2. Continue to Oppose Transcos-as-RTOs
The FTC staff filed comments in Mississippi and with FERC raising significant concerns with the proposed Entergy Transco.(16) In the FERC filing, the FTC staff stated:
The FTC staff warned that the Transco's management would know that its owners (Entergy and others) would benefit from certain of the Transco's practices that favor Entergy's generation assets, such as understating available transmission capacity to independent generation sources." Detecting and documenting discriminatory practices by a Transco could be difficult "because such transactions are very sensitive to timing and nuance." The FTC staff's "experience in enforcing the antitrust laws and in monitoring deregulation and restructuring of regulated industries strongly supports a preference for operational separate or divestiture in unbundling services." Potential market entrants "are likely to perceive a continued risk of discrimination in transmission services based on past experience in the industry" and therefore shy away from actually entering the market. These perceived risks do not exist under an ISO structure.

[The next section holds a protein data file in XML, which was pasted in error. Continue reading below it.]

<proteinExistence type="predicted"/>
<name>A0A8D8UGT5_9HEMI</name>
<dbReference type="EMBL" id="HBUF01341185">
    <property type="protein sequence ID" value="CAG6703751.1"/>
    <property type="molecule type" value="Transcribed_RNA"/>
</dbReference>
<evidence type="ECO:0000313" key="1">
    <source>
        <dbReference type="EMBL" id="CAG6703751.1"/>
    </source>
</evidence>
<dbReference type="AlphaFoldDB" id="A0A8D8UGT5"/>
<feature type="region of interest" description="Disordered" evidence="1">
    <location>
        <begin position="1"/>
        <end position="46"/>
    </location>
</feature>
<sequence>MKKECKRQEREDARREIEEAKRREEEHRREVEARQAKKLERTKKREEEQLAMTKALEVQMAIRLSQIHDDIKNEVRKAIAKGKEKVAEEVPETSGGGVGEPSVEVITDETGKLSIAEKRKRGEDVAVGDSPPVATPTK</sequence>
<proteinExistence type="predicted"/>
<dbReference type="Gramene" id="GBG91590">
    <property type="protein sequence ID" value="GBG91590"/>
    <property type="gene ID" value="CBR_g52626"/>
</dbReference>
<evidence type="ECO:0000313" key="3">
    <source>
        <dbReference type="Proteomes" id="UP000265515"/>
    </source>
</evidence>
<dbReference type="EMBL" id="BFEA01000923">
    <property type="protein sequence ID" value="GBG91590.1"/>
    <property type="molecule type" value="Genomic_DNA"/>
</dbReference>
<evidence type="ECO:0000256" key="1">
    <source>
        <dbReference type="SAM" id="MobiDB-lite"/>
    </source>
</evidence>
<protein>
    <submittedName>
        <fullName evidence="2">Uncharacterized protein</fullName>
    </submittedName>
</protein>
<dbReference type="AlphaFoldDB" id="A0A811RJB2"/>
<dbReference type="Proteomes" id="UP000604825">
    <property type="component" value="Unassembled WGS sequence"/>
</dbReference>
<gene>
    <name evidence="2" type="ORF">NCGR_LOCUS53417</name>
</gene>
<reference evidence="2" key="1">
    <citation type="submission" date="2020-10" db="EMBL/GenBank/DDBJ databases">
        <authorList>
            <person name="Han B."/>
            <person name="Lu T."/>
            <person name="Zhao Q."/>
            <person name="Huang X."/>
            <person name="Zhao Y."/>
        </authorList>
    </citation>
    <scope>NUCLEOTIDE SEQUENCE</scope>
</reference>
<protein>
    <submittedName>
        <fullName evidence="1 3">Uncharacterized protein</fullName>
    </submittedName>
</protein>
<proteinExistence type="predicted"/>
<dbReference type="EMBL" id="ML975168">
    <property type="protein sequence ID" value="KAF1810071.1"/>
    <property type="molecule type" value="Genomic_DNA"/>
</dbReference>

We compliment the FTC staff both for taking specific action and for the content of the comments. Support appears to be strong for the creation of transcos and inappropriately designed RTOs (as well as ISOs). More aggressive FTC intervention is essential for consumer protection.
3. Challenge Incumbency Advantages that are Allowed by State PUCs
Some states have recognized that tremendous advantages come with incumbency and have tried to deal with these advantages. However, other states either have not recognized the problems or chosen not to deal with them. Examples of the problems include: preferential treatment of the incumbent utility's affiliates, inappropriate unbundling of competitive and regulated services, shopping credits that are too small, and default service that perpetuates the incumbent utility's monopoly.